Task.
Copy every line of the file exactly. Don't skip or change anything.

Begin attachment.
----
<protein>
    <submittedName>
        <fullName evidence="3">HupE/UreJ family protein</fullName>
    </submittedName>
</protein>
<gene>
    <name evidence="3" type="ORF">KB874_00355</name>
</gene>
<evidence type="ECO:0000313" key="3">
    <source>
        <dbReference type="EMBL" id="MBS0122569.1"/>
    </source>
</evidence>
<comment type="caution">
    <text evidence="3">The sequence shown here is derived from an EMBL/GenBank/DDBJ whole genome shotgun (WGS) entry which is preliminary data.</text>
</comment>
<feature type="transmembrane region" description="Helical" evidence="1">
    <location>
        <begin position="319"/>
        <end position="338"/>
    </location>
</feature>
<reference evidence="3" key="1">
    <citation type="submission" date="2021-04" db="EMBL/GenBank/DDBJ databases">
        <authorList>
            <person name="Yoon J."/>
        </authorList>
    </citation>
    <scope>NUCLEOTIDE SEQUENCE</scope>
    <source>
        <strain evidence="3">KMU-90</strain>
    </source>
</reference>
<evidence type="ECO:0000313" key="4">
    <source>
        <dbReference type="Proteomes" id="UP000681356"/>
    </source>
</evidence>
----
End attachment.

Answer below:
<protein>
    <submittedName>
        <fullName evidence="3">HupE/UreJ family protein</fullName>
    </submittedName>
</protein>
<gene>
    <name evidence="3" type="ORF">KB874_00355</name>
</gene>
<evidence type="ECO:0000313" key="3">
    <source>
        <dbReference type="EMBL" id="MBS0122569.1"/>
    </source>
</evidence>
<comment type="caution">
    <text evidence="3">The sequence shown here is derived from an EMBL/GenBank/DDBJ whole genome shotgun (WGS) entry which is preliminary data.</text>
</comment>
<feature type="transmembrane region" description="Helical" evidence="1">
    <location>
        <begin position="319"/>
        <end position="338"/>
    </location>
</feature>
<reference evidence="3" key="1">
    <citation type="submission" date="2021-04" db="EMBL/GenBank/DDBJ databases">
        <authorList>
            <person name="Yoon J."/>
        </authorList>
    </citation>
    <scope>NUCLEOTIDE SEQUENCE</scope>
    <source>
        <strain evidence="3">KMU-90</strain>
    </source>
</reference>
<evidence type="ECO:0000313" key="4">
    <source>
        <dbReference type="Proteomes" id="UP000681356"/>
    </source>
</evidence>